No. 56012.

60 F.Supp. 750 (1945)

Petition of GABIN.

District Court, N. D. California, S. D.

April 23, 1945.

Attorney(s) appearing for the Case

No appearance for petitioner.

L. H. Garner, Naturalization Examiner.

GOODMAN, District Judge.

The designated naturalization examiner has recommended the above named petitioner for citizenship.

It appears that petitioner was born in Spain on August 27, 1875, arrived in the United States in 1904, and has since continuously resided in this country. On February 4, 1921, petitioner, then being of the age of forty-five years past, pleaded guilty in the United States District Court for the District of Arizona to an indictment charging importation of smoking opium in violation of Section 2 of the Act of December 17, 1914 (38 Stats. at large 785); the court thereupon sentenced petitioner to a term of fifteen months imprisonment at Leavenworth Federal Prison and imposed a fine of $1,000. The sentence of imprisonment was served by petitioner.

The evidence adduced at the hearing upon the petition was to the effect that petitioner "has behaved as a person of good moral character" for at least five years prior to the filing of the petition for naturalization, thus satisfying the requirement of 8 U.S.C.A. Sec. 707(a). The "behavior" of the petitioner, however, amounts substantially to the following: For the past fifteen or twenty years, applicant has performed no useful work or labor, being supported by public relief agencies and by members of his family because of alleged ill health. He is now almost seventy years of age and for the first time applies for the privilege of citizenship. Thus the evidence as to his "behavior" is of a purely negative character. The examiner contends that petitioner, having shown behavior as a person of good moral character for the specified five year period, without more, should be admitted to citizenship.

But the court is not restricted in its inquiry concerning the fitness of would-be citizens to the five year period. In re McNeil, D.C., 14 F.Supp. 394; In re Ross, C.C.Pa., 188 F. 685; In re Caroni, D.C., 13 F.2d 954; In re Laws, D.C., 59 F.Supp. 179; In re Balestrieri, D.C., 59 F.Supp. 181.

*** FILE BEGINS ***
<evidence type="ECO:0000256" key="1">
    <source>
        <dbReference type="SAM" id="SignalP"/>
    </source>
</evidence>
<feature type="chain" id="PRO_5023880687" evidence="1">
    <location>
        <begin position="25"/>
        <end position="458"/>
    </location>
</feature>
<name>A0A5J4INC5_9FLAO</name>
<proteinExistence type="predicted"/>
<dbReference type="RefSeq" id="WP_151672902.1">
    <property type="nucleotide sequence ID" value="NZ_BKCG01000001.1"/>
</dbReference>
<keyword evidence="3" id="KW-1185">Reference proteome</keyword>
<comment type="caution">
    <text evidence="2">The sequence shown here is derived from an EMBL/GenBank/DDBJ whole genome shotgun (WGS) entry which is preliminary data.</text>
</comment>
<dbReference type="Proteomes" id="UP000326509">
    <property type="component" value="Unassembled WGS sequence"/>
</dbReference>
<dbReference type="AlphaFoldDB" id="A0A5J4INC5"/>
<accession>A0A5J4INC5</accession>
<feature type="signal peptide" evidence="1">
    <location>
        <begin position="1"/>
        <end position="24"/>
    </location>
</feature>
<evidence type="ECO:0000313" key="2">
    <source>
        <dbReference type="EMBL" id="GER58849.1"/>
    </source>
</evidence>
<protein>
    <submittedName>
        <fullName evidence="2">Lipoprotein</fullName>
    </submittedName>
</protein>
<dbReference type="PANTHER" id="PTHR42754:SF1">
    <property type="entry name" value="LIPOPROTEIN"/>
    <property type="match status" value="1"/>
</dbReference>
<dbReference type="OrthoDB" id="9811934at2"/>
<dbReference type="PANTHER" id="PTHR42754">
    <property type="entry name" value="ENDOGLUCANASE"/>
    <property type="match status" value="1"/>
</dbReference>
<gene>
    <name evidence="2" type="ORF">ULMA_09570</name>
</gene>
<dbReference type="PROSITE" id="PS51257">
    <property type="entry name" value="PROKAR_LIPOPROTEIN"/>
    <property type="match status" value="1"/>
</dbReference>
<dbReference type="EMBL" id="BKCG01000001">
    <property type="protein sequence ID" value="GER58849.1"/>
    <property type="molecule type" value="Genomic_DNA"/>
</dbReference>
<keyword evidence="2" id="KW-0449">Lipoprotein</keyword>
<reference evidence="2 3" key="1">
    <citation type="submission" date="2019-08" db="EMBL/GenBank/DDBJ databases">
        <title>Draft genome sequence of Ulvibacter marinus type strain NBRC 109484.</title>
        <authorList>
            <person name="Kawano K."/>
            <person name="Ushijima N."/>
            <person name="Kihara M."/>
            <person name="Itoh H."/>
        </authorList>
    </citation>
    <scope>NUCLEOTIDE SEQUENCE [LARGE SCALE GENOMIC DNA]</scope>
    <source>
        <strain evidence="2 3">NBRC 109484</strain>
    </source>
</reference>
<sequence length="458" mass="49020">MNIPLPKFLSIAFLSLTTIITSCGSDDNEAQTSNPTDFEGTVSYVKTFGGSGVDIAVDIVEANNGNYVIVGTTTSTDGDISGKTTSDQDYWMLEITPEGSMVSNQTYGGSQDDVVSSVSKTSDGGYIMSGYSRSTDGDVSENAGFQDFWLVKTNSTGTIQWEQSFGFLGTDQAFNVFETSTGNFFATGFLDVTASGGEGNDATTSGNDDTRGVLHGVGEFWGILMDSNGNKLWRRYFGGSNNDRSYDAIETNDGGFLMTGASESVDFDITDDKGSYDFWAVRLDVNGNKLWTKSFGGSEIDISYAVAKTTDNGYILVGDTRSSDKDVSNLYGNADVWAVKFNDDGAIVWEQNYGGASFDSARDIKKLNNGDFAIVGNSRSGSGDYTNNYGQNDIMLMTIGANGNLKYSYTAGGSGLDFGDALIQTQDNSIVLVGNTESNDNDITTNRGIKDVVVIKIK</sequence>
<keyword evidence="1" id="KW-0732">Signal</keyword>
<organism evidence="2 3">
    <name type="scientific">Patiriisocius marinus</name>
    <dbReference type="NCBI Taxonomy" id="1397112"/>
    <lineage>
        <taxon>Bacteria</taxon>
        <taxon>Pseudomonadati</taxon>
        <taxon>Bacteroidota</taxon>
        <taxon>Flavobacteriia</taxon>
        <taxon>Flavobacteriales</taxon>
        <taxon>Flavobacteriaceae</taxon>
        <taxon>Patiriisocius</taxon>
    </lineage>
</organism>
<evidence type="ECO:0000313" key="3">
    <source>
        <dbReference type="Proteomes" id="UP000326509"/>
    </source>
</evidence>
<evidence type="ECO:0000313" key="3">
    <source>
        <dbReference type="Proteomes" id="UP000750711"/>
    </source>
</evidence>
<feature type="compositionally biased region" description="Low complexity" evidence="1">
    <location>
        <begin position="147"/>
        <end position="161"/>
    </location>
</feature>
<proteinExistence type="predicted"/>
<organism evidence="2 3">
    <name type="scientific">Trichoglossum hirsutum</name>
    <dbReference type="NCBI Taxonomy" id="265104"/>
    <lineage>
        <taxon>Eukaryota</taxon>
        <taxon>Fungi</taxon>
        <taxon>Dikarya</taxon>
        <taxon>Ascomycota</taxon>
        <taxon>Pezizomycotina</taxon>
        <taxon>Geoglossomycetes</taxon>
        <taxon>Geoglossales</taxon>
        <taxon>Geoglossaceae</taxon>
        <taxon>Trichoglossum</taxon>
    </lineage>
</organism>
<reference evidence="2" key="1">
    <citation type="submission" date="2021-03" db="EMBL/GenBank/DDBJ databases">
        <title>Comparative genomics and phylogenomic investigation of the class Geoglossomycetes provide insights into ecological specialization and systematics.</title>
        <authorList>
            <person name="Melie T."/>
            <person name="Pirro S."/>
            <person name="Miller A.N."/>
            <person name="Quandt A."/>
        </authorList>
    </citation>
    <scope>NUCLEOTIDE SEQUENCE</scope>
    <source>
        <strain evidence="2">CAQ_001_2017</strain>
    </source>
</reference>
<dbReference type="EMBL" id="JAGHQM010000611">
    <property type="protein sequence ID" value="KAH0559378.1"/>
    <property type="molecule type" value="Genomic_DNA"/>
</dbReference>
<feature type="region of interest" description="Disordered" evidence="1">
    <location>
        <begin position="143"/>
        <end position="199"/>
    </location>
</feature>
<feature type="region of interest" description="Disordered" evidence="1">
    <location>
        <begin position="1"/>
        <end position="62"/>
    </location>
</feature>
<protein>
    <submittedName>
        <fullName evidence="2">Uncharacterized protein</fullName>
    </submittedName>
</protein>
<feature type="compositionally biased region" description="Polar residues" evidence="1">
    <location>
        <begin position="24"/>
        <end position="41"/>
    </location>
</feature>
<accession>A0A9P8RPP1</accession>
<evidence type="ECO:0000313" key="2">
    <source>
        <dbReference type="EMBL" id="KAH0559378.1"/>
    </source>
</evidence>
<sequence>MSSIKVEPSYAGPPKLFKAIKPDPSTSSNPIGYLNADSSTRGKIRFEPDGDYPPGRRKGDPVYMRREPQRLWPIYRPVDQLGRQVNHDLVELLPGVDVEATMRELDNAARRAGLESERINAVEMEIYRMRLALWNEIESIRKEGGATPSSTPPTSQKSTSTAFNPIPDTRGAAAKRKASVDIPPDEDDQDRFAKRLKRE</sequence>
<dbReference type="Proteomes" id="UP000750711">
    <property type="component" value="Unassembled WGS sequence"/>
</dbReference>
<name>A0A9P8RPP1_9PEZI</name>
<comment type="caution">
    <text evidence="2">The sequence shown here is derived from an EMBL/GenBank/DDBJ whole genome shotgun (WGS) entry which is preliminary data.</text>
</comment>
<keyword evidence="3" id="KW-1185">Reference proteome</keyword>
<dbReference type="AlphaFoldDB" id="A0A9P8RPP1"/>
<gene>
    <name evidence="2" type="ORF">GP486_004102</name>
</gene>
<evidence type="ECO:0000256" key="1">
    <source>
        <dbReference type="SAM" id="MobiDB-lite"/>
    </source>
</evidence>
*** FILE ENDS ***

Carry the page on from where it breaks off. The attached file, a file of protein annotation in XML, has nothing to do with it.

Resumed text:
The aforesaid period merely fixes the minimum requirement which petitioners for citizenship must meet. 8 U.S.C.A. § 707(a).

Convicted, as he was, of engaging in the narcotic traffic for profit, while a mature man, petitioner is not, in my opinion, worthy of American citizenship. The unlawful sale or traffic in narcotics contributes more in the aggregate to human misery and degradation than any other species of human dereliction. The formal showing by petitioner that his behavior has been of a purely negative character, neither good nor bad, in the many years following his conviction, amounts at the most to a claim that the mere passage of time has made him worthy of the valuable privilege of American citizenship. However, citizenship is not a perquisite of advanced years. It is not a prize awarded for mere survival. If there were any showing of conduct of a more positive nature or character indicative of a real appreciation of the obligations of citizenship or of sacrifices made or contribution to the public weal, and the like, the petition would carry more persuasive appeal.

The petition for citizenship is denied.


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